Health & Spirit

Spiritual Life: Have courage in the face of fear, intimidation and obstacles

Micah Smith, Tri-City Herald on

Published in Religious News

When Jesus walked this Earth, he hardly ever asked people where they had been. He was much more interested in where they were going, and how they would finish their race.

It's the finish line that matters most to God.

In the Old Testament book of Joshua we read about Caleb, an 85-year-old patriarch who finished life well. Caleb wanted a piece of the Promised Land with its postcard vineyards, lush fields, rushing streams and rolling forested hills. It was a place where Caleb, his children, grandchildren and great-grandchildren could live and thrive in peace and safety.

There were, however, a few huge complications before Caleb could take his ease on Hebron Heights and bounce his great-grandbabies on his weathered knees. Giants! Hebron was occupied by a fierce race of freak-warriors known as Anakites, settled in well-fortified cities.

At 85, Caleb should have been in a rocking chair sipping Ovaltine rather than talking about going to war. But Caleb had something on his side more resilient than youth, mightier than mountains, more powerful than giants, and more sure and secure than fortified cities on hilltops.

He had the promise of God himself. Back in Numbers 14:24 (NIV) the Lord told Moses, "But because my servant Caleb has a different spirit and follows me wholeheartedly, I will bring him into the land he went to, and his descendants will inherit it."

Now, a generation later, Caleb refused to surrender his passion for the high ground of God's promises, saying, "Give me those mountains where the giants live."

The pathway to claiming that lofty inheritance, however, would come through courage and faith, not wishful thinking, passive indifference or conflict avoidance. He would never conquer the mountain sitting in a rocking chair at its base.

What was it that made Caleb stand out among his peers? In a word, courage.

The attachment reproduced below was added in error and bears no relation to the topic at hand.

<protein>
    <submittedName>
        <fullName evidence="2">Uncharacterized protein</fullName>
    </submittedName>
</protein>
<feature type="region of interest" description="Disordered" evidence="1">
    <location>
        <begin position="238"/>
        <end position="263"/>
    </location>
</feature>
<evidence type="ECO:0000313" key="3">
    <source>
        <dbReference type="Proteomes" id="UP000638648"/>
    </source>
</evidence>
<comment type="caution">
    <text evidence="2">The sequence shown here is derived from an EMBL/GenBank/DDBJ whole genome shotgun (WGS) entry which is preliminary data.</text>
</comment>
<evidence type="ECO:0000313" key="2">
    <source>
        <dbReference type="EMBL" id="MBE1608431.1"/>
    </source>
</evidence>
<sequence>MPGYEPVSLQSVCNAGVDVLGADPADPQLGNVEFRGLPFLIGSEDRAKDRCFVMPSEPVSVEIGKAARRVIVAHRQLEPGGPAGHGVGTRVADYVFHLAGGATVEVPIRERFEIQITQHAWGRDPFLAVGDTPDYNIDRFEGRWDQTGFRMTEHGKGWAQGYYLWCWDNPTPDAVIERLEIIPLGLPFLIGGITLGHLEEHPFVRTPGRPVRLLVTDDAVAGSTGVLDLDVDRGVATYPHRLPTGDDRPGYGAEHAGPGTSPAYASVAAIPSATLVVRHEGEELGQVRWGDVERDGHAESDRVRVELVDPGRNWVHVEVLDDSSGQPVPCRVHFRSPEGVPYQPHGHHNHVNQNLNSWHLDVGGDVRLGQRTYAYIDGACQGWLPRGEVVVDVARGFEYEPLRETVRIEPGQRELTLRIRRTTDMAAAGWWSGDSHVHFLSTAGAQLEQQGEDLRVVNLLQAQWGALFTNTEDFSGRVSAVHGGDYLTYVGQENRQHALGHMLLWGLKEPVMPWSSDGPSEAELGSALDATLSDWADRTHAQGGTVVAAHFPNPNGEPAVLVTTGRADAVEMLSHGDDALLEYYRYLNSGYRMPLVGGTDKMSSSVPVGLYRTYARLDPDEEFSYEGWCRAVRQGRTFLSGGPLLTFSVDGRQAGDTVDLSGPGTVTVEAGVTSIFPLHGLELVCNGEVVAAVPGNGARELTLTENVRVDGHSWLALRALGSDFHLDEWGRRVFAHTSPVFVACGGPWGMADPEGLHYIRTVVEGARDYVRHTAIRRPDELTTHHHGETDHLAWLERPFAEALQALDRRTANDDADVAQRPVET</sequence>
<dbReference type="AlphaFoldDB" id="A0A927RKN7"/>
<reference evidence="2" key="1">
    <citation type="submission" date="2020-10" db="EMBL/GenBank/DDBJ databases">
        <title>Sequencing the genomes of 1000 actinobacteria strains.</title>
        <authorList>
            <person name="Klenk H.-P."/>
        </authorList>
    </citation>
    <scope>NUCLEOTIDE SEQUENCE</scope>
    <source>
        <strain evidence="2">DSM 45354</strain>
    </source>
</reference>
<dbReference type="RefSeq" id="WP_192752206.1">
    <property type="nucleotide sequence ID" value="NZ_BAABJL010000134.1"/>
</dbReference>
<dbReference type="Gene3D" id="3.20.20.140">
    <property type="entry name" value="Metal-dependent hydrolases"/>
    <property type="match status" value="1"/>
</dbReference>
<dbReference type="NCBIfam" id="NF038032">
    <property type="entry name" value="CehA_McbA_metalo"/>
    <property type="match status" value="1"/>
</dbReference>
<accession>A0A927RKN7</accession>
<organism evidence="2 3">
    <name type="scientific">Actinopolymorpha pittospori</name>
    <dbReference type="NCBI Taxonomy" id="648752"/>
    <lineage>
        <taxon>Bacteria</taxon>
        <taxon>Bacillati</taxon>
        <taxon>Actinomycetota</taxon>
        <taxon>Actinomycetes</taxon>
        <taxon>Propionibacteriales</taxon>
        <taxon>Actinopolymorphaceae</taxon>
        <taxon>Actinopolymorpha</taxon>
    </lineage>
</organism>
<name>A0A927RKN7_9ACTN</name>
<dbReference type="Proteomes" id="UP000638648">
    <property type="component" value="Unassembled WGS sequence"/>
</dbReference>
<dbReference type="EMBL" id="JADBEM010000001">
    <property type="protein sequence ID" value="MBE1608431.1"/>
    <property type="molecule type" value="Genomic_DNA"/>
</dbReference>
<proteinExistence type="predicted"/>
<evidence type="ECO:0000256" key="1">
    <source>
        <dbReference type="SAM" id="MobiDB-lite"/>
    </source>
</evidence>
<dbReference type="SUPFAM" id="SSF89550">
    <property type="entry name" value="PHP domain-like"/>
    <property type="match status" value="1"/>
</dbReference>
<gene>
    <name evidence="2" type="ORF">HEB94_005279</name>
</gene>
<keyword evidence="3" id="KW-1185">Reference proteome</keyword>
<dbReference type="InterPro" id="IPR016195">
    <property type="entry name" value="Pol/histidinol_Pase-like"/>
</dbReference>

It takes courage to climb mountains and face bully-boy giants that block the trail ahead. It takes courage to keep on moving when you're tempted to wave the white flag of mid-life, mid-race, mid-term or midway through marriage or parenting or temptation.

Until he drew his last breath, Caleb had determined to live life to the hilt, finish strong and enjoy the peaks and promises of God. Giants or no giants.


Some people start life running well and strong over a fresh landscape, dappled with morning sunlight. Life is an adventure, but it's also dangerous. After navigating the first scary surprise and taking the first painful fall, life has a way of losing its zest. The flowers no longer hold the appeal they did on that first exultant mile. The mountains that once inspired us now only make us tired, and before we realize what's happening, we reach the mid-life aid station and start looking for a chair.

Courage is the ability to act for what is right in spite of fear, intimidation or obstacles. The fact is, every good word or deed -- every worthy purpose or noble intention -- will probably draw criticism or opposition.

Every great accomplishment takes courage. But as Jesus told his disciples on the night before he died, "I have told you these things, so that in me you may have peace. In this world you will have trouble. But take heart! I have overcome the world" (John 16:33).

Peace, then, doesn't derive from our circumstances, but rather from a person -- the Prince of Peace himself.

Yes, the way may be steep, and giants may threaten our long ascent. But Jesus will give us all the courage we need to find our place of refuge and rest.

About The Writer

Rev. Micah Smith is president and founder of Global Gateway Network (, author of "Heaven's Heartbeat," and a Tri-City Herald Spiritual Life contributor. He enjoys trail running and coffee roasting with family and friends. email:

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